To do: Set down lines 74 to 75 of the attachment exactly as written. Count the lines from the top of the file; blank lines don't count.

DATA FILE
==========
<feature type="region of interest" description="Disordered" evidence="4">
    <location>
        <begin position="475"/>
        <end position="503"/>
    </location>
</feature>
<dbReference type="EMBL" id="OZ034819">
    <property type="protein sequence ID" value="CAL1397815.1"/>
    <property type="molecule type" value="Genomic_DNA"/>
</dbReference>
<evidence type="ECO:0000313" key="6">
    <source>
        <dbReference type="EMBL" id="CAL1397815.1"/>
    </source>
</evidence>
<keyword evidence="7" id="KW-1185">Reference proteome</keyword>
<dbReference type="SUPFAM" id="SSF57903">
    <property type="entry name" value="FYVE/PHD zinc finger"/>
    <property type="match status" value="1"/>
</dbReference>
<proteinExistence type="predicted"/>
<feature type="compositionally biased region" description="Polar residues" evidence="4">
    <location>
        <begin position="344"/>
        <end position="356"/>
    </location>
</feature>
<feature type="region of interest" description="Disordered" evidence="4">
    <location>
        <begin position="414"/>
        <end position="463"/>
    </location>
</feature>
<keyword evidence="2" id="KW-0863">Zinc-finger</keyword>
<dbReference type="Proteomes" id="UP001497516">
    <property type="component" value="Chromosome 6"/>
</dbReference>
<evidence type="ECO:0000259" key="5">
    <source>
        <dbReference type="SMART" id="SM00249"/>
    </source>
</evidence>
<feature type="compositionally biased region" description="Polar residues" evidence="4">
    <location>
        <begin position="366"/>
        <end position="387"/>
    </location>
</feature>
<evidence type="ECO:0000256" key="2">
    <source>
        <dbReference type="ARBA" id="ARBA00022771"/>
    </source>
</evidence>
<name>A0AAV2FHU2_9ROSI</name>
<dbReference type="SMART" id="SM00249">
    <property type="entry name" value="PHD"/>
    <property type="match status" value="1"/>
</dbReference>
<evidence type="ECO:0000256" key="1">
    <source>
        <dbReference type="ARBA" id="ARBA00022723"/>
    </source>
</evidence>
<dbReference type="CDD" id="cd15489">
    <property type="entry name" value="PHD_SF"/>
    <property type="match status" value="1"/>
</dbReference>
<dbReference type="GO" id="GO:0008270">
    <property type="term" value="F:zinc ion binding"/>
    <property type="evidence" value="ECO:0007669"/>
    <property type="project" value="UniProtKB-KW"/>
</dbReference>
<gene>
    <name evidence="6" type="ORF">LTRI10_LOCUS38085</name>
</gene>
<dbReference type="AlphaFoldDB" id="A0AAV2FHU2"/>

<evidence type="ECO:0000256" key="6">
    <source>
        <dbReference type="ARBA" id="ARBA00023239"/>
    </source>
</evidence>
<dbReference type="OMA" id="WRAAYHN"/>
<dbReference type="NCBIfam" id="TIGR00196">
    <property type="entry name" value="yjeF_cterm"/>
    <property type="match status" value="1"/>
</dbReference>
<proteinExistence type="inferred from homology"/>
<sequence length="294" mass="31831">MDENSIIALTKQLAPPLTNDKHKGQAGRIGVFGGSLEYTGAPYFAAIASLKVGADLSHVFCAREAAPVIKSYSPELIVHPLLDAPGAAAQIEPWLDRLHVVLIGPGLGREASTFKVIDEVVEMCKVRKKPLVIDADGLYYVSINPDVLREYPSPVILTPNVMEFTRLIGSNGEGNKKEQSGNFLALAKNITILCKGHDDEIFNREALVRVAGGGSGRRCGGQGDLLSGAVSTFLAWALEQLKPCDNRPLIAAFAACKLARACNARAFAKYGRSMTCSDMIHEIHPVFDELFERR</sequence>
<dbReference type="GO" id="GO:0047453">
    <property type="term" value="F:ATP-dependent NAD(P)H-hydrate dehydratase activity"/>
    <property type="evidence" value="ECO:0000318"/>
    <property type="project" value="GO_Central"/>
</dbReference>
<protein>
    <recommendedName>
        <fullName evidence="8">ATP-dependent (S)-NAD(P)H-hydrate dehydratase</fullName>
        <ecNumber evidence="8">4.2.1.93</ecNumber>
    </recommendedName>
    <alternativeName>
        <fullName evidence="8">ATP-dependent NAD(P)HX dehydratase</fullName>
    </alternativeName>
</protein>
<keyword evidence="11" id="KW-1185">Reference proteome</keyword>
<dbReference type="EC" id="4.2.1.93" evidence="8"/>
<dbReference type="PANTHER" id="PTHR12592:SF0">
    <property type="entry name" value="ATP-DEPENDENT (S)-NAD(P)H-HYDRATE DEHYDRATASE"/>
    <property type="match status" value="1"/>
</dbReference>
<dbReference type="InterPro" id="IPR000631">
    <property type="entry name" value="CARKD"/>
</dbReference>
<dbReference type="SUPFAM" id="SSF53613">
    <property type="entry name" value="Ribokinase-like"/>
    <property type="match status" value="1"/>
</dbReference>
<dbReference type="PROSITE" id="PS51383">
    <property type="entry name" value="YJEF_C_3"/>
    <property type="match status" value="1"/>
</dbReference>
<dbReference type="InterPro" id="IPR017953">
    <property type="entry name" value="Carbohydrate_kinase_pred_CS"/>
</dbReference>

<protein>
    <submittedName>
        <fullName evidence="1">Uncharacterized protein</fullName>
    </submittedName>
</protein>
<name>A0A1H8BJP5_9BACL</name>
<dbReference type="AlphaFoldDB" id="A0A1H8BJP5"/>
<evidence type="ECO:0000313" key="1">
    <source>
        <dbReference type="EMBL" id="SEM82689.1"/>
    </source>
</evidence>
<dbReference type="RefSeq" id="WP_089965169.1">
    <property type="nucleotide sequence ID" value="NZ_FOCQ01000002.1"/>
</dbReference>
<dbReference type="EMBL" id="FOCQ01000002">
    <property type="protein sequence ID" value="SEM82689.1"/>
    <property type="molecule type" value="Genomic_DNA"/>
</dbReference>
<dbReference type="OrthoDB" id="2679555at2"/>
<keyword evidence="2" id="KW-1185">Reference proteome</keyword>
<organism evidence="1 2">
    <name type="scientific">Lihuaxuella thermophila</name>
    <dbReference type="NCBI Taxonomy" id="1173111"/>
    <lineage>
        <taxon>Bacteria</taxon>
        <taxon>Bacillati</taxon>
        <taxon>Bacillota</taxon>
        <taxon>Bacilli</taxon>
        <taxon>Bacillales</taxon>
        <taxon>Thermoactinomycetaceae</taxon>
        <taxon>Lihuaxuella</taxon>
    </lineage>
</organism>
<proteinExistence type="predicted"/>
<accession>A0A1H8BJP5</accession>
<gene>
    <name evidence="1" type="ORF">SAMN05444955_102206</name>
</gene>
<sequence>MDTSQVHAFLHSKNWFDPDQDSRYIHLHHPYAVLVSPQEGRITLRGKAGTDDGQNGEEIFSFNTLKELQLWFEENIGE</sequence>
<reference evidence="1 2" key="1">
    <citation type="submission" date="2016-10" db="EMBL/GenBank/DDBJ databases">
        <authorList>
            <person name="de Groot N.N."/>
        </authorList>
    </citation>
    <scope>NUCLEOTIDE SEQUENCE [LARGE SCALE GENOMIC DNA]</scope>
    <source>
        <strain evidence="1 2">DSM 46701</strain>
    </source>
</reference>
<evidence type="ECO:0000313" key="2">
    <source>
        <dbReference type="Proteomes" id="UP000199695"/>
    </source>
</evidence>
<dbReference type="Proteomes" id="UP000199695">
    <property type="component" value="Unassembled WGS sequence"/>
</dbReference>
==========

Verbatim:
    <name evidence="6" type="ORF">LTRI10_LOCUS38085</name>
</gene>